I tried to be efficient with words and not wander down many rabbit holes to avoid trying your attention with subject matter that tends to put most youngins to sleep. Explanations are just as long as they need to be with links to digestible sources for anyone interested in learning more.

If you’ve been thinking about investing, have the sense that you’d like to approach it yourself—as opposed to hiring a financial advisor—and prefer a lean primer as opposed to 300 pages of fluff, this book will put you on the right track in no more than an afternoon.

You can find copies here.

 

Young Canadian Investor #9 – Useful Investing Tidbits

1. Why own stocks? Because owning one is equivalent to buying into the productive power of that company’s employees to sell products/services and make money. The better they perform, the higher the stock’s price, the more wealthy you become, and the quicker you can do as you please with your time.

2. Talking heads on financial television always come with an agenda, whether that’s sugar-coating the strengths of an investment they already hold or plan to, or supporting federal or monetary policy they would end up benefiting from. The same goes for interviewees espousing the benefits of spending within your means and making regular contributions to a retirement portfolio of stocks and bonds. One avoids being whipsawed by conflicting advice by having a financial plan and sticking to it.

3. Anytime you hear anybody make a prediction about where the stock market will be in the future, you can be sure that they’re mistaken, or lucky if they turn out to be right, regardless of the credentials they hold. Consistently predicting the future isn’t within the purview of human intelligence.

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Technical analysis at work. Courtesy of wallstreetbets.

4. Unlike the USA, where buying stocks commission-free has been widely adopted, Canadians still pay anywhere between $5-$10 per buy or sell order. The best exception here is Questrade, where you can buy ETFs for free.

5. Much maligned for offering mostly super-expensive mutual funds, and fees for advice that only the gullible or misinformed should pay, Canada is slowly improving in terms of providing everyday people with access to fairly-priced investments and the information they need to understand them. Common Sense Investing and The Plain Bagel come to mind as two sources worth your eyeballs. If you’d rather read, MoneySense is a good place to start.

6. The worst thing you can do with your stocks is find yourself having to sell them when they’re down because you need the money. Another way to put this is that you should only invest money you don’t need to cover your expenses, including emergencies. That way, you’ll be able to hold on during good markets and bad and take advantage of compound interest.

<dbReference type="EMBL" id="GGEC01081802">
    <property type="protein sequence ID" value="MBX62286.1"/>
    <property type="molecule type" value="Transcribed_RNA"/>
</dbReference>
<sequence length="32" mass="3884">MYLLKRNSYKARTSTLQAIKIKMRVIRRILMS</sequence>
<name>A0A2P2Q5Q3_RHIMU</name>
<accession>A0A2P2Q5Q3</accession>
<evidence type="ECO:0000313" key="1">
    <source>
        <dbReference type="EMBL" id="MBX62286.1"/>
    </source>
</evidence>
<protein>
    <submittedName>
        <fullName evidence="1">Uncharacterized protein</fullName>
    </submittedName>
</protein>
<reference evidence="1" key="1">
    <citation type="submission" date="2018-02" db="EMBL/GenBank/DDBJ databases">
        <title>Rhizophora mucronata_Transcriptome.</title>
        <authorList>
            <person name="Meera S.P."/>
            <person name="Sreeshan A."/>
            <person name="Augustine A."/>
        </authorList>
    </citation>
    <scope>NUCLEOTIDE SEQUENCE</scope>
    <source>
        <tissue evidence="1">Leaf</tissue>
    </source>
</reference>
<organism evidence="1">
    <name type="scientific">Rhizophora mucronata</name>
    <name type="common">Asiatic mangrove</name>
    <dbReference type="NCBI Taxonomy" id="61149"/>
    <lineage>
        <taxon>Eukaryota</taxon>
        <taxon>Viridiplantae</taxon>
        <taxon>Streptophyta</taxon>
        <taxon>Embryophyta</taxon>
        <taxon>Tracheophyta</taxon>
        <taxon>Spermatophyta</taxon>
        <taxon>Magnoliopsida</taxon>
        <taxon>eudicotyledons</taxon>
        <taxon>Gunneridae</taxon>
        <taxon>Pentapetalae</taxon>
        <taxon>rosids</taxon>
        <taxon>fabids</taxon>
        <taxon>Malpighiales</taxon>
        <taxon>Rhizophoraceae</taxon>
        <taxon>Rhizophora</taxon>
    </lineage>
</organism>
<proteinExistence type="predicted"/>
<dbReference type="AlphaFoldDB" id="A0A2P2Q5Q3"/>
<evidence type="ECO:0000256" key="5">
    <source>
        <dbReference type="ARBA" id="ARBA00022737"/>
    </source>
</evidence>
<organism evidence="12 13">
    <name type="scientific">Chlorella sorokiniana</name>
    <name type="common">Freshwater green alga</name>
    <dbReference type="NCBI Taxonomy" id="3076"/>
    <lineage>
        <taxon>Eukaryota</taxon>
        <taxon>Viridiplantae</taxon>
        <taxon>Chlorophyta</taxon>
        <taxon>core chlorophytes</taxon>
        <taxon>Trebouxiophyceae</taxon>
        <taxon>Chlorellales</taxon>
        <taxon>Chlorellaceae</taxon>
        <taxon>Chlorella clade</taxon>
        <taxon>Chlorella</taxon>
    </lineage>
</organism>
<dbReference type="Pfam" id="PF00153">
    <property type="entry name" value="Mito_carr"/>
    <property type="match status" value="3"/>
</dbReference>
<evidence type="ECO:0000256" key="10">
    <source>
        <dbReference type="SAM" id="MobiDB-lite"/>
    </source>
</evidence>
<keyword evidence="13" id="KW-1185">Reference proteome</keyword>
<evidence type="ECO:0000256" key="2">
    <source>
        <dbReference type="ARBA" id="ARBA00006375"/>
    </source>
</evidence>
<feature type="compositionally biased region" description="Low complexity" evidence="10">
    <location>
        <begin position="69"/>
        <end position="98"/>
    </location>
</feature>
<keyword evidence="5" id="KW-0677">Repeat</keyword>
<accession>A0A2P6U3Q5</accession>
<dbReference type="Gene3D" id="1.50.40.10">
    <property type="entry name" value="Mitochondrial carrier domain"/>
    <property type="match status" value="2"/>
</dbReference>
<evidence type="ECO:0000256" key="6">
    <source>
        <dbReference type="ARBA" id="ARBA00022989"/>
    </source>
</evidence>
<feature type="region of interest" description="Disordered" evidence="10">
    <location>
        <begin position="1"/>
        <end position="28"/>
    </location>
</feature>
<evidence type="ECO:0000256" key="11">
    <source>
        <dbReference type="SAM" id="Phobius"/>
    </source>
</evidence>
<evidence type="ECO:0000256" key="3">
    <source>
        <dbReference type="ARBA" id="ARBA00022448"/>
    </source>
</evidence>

7. Technical analysis, or investing based on the price movement of assets like stocks and commodities, is the financial equivalent of LARPing, or choosing to inhabit a world that runs by whatever principles you choose. Its basic premise, that you can predict buyers’ and sellers’ motives by studying price charts, refers directly back to numeral 3. 

8. If you’re interested in picking individual stocks as opposed to or in addition to owning index funds, you need to be willing to dig into companies’ financial statements. In Canada, you can find them on SEDAR, or the System for Electronic Document Analysis and Retrieval.

9. Canada’s economy is made up of roughly 35% Banks, 20% Oil and Gas, 10% Industrial Manufacturing, and 10% Basic Materials like lumber and metals. Technology is only around 4%, with Health Care bringing up the rear at 0.5%. In the USA, on the other hand, Technology represents about 20% of the economy, and Health Care is 15%, which demonstrates the benefits of diversifying your investments beyond your home country.

Disclaimer: This article is meant for general education purposes only. It does not constitute financial advice as I am unaware of your personal situation. Consult with a professional who abides by a fiduciary standard before making any investment decisions.

Young Canadian Investor #8 – The Downsides of Index Funds

Thanks to the efforts of the late, great, Jack Bogle, index funds have opened up the world of investing for everyday folks in a simple, cost-effective way.

Now, pretty much anyone can open a brokerage account, invest commission-free in a handful of index funds that own stocks all over the world, and thus piggy-back off humanity’s industrial might to improve their financial futures. 

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Tell em Queen.

That said, these funds are not panaceas. Even though they’re the best option around for %99 of people fortunate enough to have spare cash lying around to invest, they are not without their faults.